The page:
Another interesting part of the talk revolved around political issues. We briefly talked about the Israeli-Palestinian conflict, but not extensively. I learned that one of the most controversial topics in the country is that of the Western Sahara. Apparently when France left the country and established political boarders, they failed to make the Sahara part of any country because they figured it was just a desolate waste land. Well, that decision has caused quite a bit of conflict between Morocco and surrounding countries, especially after they discovered oil there. The students were very open to discussing these issues with us, and they asked us a little bit about the US as well. Most of it had to do with how we usually pay for college and the lifestyle depicted in American Pie, but we also talked about the different political parties and beliefs within the country. We were of course served tea during the meeting, and once we had all finished we thanked them for their time and got back on the bus.

We took a short ride to see some Roman ruins. I’m still a bit confused as to why we went to Morocco to see artifacts of Rome, but it was interesting nonetheless. We had a good time walking the grounds and exploring what was left of the structures. There was this one pool thing that had eels in the alcoves of it. Legend has it that if a women throws a boiled egg into the pool and an eel comes out and eats it, she is fertile, though the significance of it being an egg did not occur to me until later. Anyway, there was a woman there selling them, and a few girls tried it. No eels came out and they were all, except for one, rather disappointed. We pondered the parameters of the myth though. After all, Helena pointed out that eels are more likely to come out after dark, so it’s possible that the eggs could have been eaten later and the participants would never know the difference. We left the ruins, some happier than others, and drove to the tomb of Muhammad…I believe the VI, who Mark kept saying was like the George Washington of Morocco. The tomb is located next to a mosque, and we quickly learned that in Islam, Friday is the holy day, so there was a constant stream people coming to pray. Also, from the speakers of the mosque we could hear three or four men singing the words of the Koran in unison. It was pretty cool to see, but it felt a little intrusive.

Afterwards, we returned to our host families for the traditional Friday meal of couscous. The girls from the house next door joined us, and we were served a huge tagine of chicken and beef on a bed of couscous and vegetables, then given fruit for dessert. We had a great time drinking tea and getting to know each other, and before we knew it, it was time to reunite with the group. Our next activity was to split into small groups and band together with a couple of Moroccan students from the local university. Five of us got paired with two girls, and we mostly walked around different parts of the city comparing and contrasting what our university cultures were like. We walked along a coast then made our way through a market. We ended up at a café where three young men joined our party. I’m not sure who they were, as the two girls didn’t know them either, but the more the merrier I guess. We talked about pop culture in terms of our favorite music and TV shows. They asked us if college really was like the American Pie movies and told us how things operate in their schools. It was awesome getting to know them because, once again, it just went to show that regardless of race, religion, or nationality, college students are basically the same wherever you go. We bade the students farewell, then the whole group went to one of the other host homes where we heard presentations from a student currently doing a Fulbright and volunteer from the Peace Corps (Mark). It was definitely interesting learning about some of the different options for living abroad.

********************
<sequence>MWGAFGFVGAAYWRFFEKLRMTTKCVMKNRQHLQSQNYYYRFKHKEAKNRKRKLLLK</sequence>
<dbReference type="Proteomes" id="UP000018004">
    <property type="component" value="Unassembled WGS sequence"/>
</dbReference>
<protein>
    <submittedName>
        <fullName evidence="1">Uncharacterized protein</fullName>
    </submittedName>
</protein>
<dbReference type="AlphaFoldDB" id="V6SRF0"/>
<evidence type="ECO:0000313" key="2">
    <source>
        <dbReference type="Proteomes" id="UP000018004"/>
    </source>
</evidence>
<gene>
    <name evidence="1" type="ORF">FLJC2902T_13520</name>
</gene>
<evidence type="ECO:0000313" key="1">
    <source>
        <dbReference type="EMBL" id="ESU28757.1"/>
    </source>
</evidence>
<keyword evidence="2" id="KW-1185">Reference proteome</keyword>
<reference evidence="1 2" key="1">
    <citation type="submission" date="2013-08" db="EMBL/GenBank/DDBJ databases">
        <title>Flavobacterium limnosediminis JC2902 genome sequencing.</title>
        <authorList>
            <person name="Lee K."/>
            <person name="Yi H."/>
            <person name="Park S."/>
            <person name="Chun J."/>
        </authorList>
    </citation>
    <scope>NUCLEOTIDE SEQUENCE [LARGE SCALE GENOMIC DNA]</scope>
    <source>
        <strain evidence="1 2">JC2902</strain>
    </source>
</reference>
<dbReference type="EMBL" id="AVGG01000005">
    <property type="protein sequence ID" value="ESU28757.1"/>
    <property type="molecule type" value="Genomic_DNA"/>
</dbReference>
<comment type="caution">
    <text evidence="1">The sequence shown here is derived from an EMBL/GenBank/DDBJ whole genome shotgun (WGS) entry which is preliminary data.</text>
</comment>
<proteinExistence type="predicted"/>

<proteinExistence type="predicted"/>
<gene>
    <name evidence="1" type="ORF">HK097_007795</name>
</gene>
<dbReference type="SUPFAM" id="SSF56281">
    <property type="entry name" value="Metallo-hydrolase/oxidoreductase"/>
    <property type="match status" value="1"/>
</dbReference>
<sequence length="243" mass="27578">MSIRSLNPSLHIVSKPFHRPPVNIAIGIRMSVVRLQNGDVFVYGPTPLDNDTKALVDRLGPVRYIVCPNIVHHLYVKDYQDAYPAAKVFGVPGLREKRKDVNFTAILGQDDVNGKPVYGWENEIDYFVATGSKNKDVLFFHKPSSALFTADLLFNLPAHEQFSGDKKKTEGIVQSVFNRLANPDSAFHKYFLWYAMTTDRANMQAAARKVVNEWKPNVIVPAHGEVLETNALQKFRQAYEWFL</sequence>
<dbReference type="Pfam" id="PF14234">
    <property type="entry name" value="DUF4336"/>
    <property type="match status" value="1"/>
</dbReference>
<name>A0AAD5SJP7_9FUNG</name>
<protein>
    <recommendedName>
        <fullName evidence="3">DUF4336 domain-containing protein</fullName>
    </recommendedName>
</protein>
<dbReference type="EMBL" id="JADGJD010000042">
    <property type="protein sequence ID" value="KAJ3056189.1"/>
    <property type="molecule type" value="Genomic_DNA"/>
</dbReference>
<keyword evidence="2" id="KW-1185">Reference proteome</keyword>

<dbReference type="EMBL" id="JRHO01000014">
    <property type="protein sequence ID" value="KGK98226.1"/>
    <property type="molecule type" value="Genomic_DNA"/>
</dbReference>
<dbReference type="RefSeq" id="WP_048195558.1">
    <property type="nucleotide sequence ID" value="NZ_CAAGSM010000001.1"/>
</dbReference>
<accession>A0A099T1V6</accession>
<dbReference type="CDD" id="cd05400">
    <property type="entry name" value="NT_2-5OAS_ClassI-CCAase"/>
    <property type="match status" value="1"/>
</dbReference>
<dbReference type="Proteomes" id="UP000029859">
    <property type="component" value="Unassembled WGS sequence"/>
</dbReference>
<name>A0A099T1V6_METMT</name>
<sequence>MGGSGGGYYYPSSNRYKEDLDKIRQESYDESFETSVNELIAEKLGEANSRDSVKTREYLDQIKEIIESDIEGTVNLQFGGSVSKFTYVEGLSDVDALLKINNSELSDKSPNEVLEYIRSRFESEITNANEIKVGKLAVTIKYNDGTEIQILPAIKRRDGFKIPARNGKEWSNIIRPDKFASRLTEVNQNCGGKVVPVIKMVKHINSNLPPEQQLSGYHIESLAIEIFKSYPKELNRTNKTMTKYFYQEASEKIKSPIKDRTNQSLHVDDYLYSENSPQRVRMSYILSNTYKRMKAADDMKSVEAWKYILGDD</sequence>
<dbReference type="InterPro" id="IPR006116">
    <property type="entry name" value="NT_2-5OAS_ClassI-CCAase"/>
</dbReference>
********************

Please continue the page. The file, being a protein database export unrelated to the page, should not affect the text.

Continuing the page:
After the meeting, it was time for our bath. We were introduced to our guide, a young Moroccan women that we think may have been the girl from the school earlier that day. We were all given a packet of soap and this glove scrubber thing that was supposed to be really good for exfoliating. The Haman wasn’t too far from our house, so we were there before we knew it. We entered into this large room that was sort of split in half; one side had a huge mirror and a counter where you could check your bags, and then there was area with some benches along the wall. We were herded into this area, and sort of stood around awkwardly waiting to see who would be the first to get undressed. Apparently the custom there is to wear underwear and nothing else. It was definitely a bit uncomfortable at first, but I have to say, after a while it was actually pretty liberating! We all gave our clothes to the lady behind the counter and in return she gave us each a large bucket. Our guide then led us into the bathing rooms. Basically there were three connected rooms that got progressively hotter. I don’t really have much experience with saunas, so I guess I’m kind of a wimp when it comes to that because I had to stick to the first room, which was also the least crowded. The other two were full of women sitting on the ground, or small stool/mat, and essentially taking bucket showers. Each room has a couple of spigots for you to fill your big bucket, then you use a smaller container to scoop water and dump in on yourself. Somehow, we misplaced the little scoop that our host mom had given us, so we were using one from a student in the other group. Soon they had to leave though, so she came in and asked for it back. Then, this random lady sitting nearby, who happened to see the whole thing, gave us her scoop to use! She even insisted we keep it until the three of us were completely finished. We couldn’t really communicate with her, but her act of generosity was extremely moving. Overall it was an interesting experience. Most students seemed to feel quite strongly about it; some loved it while others said it was literally the most uncomfortable experience of their lives. I didn’t really think it was that big of a deal either way, but it did feel amazing to be clean again!